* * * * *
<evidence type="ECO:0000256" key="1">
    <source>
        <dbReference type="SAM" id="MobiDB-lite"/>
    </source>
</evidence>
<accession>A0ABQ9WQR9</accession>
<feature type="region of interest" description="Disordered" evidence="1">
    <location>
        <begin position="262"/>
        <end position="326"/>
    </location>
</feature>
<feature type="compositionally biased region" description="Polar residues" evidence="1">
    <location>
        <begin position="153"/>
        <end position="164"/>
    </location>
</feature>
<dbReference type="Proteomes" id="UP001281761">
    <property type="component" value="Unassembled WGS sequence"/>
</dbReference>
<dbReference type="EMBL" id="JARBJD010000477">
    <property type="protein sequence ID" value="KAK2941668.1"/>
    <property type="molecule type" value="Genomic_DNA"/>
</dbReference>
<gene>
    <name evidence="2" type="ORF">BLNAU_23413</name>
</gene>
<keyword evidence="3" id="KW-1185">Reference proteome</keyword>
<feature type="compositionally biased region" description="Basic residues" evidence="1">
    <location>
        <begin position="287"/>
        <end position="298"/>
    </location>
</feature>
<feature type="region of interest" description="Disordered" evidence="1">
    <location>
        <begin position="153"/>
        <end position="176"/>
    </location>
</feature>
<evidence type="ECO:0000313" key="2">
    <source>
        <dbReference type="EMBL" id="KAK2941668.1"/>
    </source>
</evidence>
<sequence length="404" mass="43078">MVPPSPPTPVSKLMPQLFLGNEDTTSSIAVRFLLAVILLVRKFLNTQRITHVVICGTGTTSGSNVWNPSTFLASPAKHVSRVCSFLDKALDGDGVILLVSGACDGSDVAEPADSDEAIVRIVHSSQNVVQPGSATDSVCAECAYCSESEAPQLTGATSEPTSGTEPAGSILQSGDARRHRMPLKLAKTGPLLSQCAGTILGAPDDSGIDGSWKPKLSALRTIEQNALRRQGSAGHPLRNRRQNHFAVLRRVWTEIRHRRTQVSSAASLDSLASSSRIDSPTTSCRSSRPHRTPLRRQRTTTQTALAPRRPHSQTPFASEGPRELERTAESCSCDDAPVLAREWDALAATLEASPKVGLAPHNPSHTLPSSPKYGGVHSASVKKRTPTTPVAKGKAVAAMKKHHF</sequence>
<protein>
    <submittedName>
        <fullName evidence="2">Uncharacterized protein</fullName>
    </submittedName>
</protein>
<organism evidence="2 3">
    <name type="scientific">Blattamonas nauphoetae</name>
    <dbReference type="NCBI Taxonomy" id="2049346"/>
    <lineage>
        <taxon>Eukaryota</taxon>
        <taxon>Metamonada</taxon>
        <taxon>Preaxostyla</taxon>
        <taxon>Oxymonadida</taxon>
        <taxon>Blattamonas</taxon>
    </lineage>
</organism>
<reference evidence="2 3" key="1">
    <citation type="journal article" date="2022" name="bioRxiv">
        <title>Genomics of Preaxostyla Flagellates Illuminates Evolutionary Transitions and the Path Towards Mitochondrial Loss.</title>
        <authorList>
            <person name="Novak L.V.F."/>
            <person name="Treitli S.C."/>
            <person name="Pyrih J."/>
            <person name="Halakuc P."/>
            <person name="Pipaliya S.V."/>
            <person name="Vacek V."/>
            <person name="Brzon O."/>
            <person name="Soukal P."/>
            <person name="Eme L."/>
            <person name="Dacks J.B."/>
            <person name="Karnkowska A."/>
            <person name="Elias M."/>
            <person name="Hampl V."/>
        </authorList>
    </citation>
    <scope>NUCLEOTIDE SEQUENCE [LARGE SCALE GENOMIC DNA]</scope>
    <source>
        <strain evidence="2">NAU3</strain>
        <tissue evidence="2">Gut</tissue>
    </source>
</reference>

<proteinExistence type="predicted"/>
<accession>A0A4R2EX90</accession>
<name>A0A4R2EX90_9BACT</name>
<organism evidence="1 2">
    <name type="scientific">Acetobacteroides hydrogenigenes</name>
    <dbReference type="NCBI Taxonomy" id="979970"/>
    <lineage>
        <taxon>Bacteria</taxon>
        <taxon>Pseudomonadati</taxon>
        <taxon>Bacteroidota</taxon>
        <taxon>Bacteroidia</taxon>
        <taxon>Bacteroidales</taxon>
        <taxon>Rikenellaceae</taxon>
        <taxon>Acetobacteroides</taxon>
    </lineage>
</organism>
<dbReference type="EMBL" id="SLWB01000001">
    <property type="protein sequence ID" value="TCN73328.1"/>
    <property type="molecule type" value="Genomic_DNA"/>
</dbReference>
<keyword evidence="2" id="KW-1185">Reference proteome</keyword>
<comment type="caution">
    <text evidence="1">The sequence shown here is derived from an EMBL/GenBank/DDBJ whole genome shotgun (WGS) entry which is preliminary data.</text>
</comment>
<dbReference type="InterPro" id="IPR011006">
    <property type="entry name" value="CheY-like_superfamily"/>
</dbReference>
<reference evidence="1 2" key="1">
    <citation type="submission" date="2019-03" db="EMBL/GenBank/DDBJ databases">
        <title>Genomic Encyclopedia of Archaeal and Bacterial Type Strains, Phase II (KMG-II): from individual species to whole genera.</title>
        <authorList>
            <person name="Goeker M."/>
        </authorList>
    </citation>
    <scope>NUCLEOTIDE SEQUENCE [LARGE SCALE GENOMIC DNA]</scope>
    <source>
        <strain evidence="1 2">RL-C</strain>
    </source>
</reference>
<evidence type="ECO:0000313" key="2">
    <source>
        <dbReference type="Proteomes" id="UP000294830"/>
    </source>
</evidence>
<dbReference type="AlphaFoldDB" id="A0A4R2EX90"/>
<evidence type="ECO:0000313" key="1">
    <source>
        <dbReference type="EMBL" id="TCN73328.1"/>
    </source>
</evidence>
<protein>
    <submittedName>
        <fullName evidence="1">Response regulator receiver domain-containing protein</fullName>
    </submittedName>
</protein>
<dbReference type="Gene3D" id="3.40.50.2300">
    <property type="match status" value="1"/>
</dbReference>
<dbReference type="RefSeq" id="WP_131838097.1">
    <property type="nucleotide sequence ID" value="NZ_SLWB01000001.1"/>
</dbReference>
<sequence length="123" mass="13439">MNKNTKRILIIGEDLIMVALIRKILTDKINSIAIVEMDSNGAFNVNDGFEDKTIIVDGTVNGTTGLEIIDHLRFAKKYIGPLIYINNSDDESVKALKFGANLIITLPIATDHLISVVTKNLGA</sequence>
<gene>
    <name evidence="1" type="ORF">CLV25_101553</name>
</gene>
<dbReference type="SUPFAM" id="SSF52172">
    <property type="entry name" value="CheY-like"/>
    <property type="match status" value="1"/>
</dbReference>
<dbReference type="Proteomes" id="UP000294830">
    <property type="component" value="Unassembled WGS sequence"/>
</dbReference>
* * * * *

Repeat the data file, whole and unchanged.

<evidence type="ECO:0000256" key="1">
    <source>
        <dbReference type="SAM" id="MobiDB-lite"/>
    </source>
</evidence>
<accession>A0ABQ9WQR9</accession>
<feature type="region of interest" description="Disordered" evidence="1">
    <location>
        <begin position="262"/>
        <end position="326"/>
    </location>
</feature>
<feature type="compositionally biased region" description="Polar residues" evidence="1">
    <location>
        <begin position="153"/>
        <end position="164"/>
    </location>
</feature>
<dbReference type="Proteomes" id="UP001281761">
    <property type="component" value="Unassembled WGS sequence"/>
</dbReference>
<dbReference type="EMBL" id="JARBJD010000477">
    <property type="protein sequence ID" value="KAK2941668.1"/>
    <property type="molecule type" value="Genomic_DNA"/>
</dbReference>
<gene>
    <name evidence="2" type="ORF">BLNAU_23413</name>
</gene>
<keyword evidence="3" id="KW-1185">Reference proteome</keyword>
<feature type="compositionally biased region" description="Basic residues" evidence="1">
    <location>
        <begin position="287"/>
        <end position="298"/>
    </location>
</feature>
<feature type="region of interest" description="Disordered" evidence="1">
    <location>
        <begin position="153"/>
        <end position="176"/>
    </location>
</feature>
<evidence type="ECO:0000313" key="2">
    <source>
        <dbReference type="EMBL" id="KAK2941668.1"/>
    </source>
</evidence>
<sequence length="404" mass="43078">MVPPSPPTPVSKLMPQLFLGNEDTTSSIAVRFLLAVILLVRKFLNTQRITHVVICGTGTTSGSNVWNPSTFLASPAKHVSRVCSFLDKALDGDGVILLVSGACDGSDVAEPADSDEAIVRIVHSSQNVVQPGSATDSVCAECAYCSESEAPQLTGATSEPTSGTEPAGSILQSGDARRHRMPLKLAKTGPLLSQCAGTILGAPDDSGIDGSWKPKLSALRTIEQNALRRQGSAGHPLRNRRQNHFAVLRRVWTEIRHRRTQVSSAASLDSLASSSRIDSPTTSCRSSRPHRTPLRRQRTTTQTALAPRRPHSQTPFASEGPRELERTAESCSCDDAPVLAREWDALAATLEASPKVGLAPHNPSHTLPSSPKYGGVHSASVKKRTPTTPVAKGKAVAAMKKHHF</sequence>
<protein>
    <submittedName>
        <fullName evidence="2">Uncharacterized protein</fullName>
    </submittedName>
</protein>
<organism evidence="2 3">
    <name type="scientific">Blattamonas nauphoetae</name>
    <dbReference type="NCBI Taxonomy" id="2049346"/>
    <lineage>
        <taxon>Eukaryota</taxon>
        <taxon>Metamonada</taxon>
        <taxon>Preaxostyla</taxon>
        <taxon>Oxymonadida</taxon>
        <taxon>Blattamonas</taxon>
    </lineage>
</organism>
<reference evidence="2 3" key="1">
    <citation type="journal article" date="2022" name="bioRxiv">
        <title>Genomics of Preaxostyla Flagellates Illuminates Evolutionary Transitions and the Path Towards Mitochondrial Loss.</title>
        <authorList>
            <person name="Novak L.V.F."/>
            <person name="Treitli S.C."/>
            <person name="Pyrih J."/>
            <person name="Halakuc P."/>
            <person name="Pipaliya S.V."/>
            <person name="Vacek V."/>
            <person name="Brzon O."/>
            <person name="Soukal P."/>
            <person name="Eme L."/>
            <person name="Dacks J.B."/>
            <person name="Karnkowska A."/>
            <person name="Elias M."/>
            <person name="Hampl V."/>
        </authorList>
    </citation>
    <scope>NUCLEOTIDE SEQUENCE [LARGE SCALE GENOMIC DNA]</scope>
    <source>
        <strain evidence="2">NAU3</strain>
        <tissue evidence="2">Gut</tissue>
    </source>
</reference>

<proteinExistence type="predicted"/>
<accession>A0A4R2EX90</accession>
<name>A0A4R2EX90_9BACT</name>
<organism evidence="1 2">
    <name type="scientific">Acetobacteroides hydrogenigenes</name>
    <dbReference type="NCBI Taxonomy" id="979970"/>
    <lineage>
        <taxon>Bacteria</taxon>
        <taxon>Pseudomonadati</taxon>
        <taxon>Bacteroidota</taxon>
        <taxon>Bacteroidia</taxon>
        <taxon>Bacteroidales</taxon>
        <taxon>Rikenellaceae</taxon>
        <taxon>Acetobacteroides</taxon>
    </lineage>
</organism>
<dbReference type="EMBL" id="SLWB01000001">
    <property type="protein sequence ID" value="TCN73328.1"/>
    <property type="molecule type" value="Genomic_DNA"/>
</dbReference>
<keyword evidence="2" id="KW-1185">Reference proteome</keyword>
<comment type="caution">
    <text evidence="1">The sequence shown here is derived from an EMBL/GenBank/DDBJ whole genome shotgun (WGS) entry which is preliminary data.</text>
</comment>
<dbReference type="InterPro" id="IPR011006">
    <property type="entry name" value="CheY-like_superfamily"/>
</dbReference>
<reference evidence="1 2" key="1">
    <citation type="submission" date="2019-03" db="EMBL/GenBank/DDBJ databases">
        <title>Genomic Encyclopedia of Archaeal and Bacterial Type Strains, Phase II (KMG-II): from individual species to whole genera.</title>
        <authorList>
            <person name="Goeker M."/>
        </authorList>
    </citation>
    <scope>NUCLEOTIDE SEQUENCE [LARGE SCALE GENOMIC DNA]</scope>
    <source>
        <strain evidence="1 2">RL-C</strain>
    </source>
</reference>
<evidence type="ECO:0000313" key="2">
    <source>
        <dbReference type="Proteomes" id="UP000294830"/>
    </source>
</evidence>
<dbReference type="AlphaFoldDB" id="A0A4R2EX90"/>
<evidence type="ECO:0000313" key="1">
    <source>
        <dbReference type="EMBL" id="TCN73328.1"/>
    </source>
</evidence>
<protein>
    <submittedName>
        <fullName evidence="1">Response regulator receiver domain-containing protein</fullName>
    </submittedName>
</protein>
<dbReference type="Gene3D" id="3.40.50.2300">
    <property type="match status" value="1"/>
</dbReference>
<dbReference type="RefSeq" id="WP_131838097.1">
    <property type="nucleotide sequence ID" value="NZ_SLWB01000001.1"/>
</dbReference>
<sequence length="123" mass="13439">MNKNTKRILIIGEDLIMVALIRKILTDKINSIAIVEMDSNGAFNVNDGFEDKTIIVDGTVNGTTGLEIIDHLRFAKKYIGPLIYINNSDDESVKALKFGANLIITLPIATDHLISVVTKNLGA</sequence>
<gene>
    <name evidence="1" type="ORF">CLV25_101553</name>
</gene>
<dbReference type="SUPFAM" id="SSF52172">
    <property type="entry name" value="CheY-like"/>
    <property type="match status" value="1"/>
</dbReference>
<dbReference type="Proteomes" id="UP000294830">
    <property type="component" value="Unassembled WGS sequence"/>
</dbReference>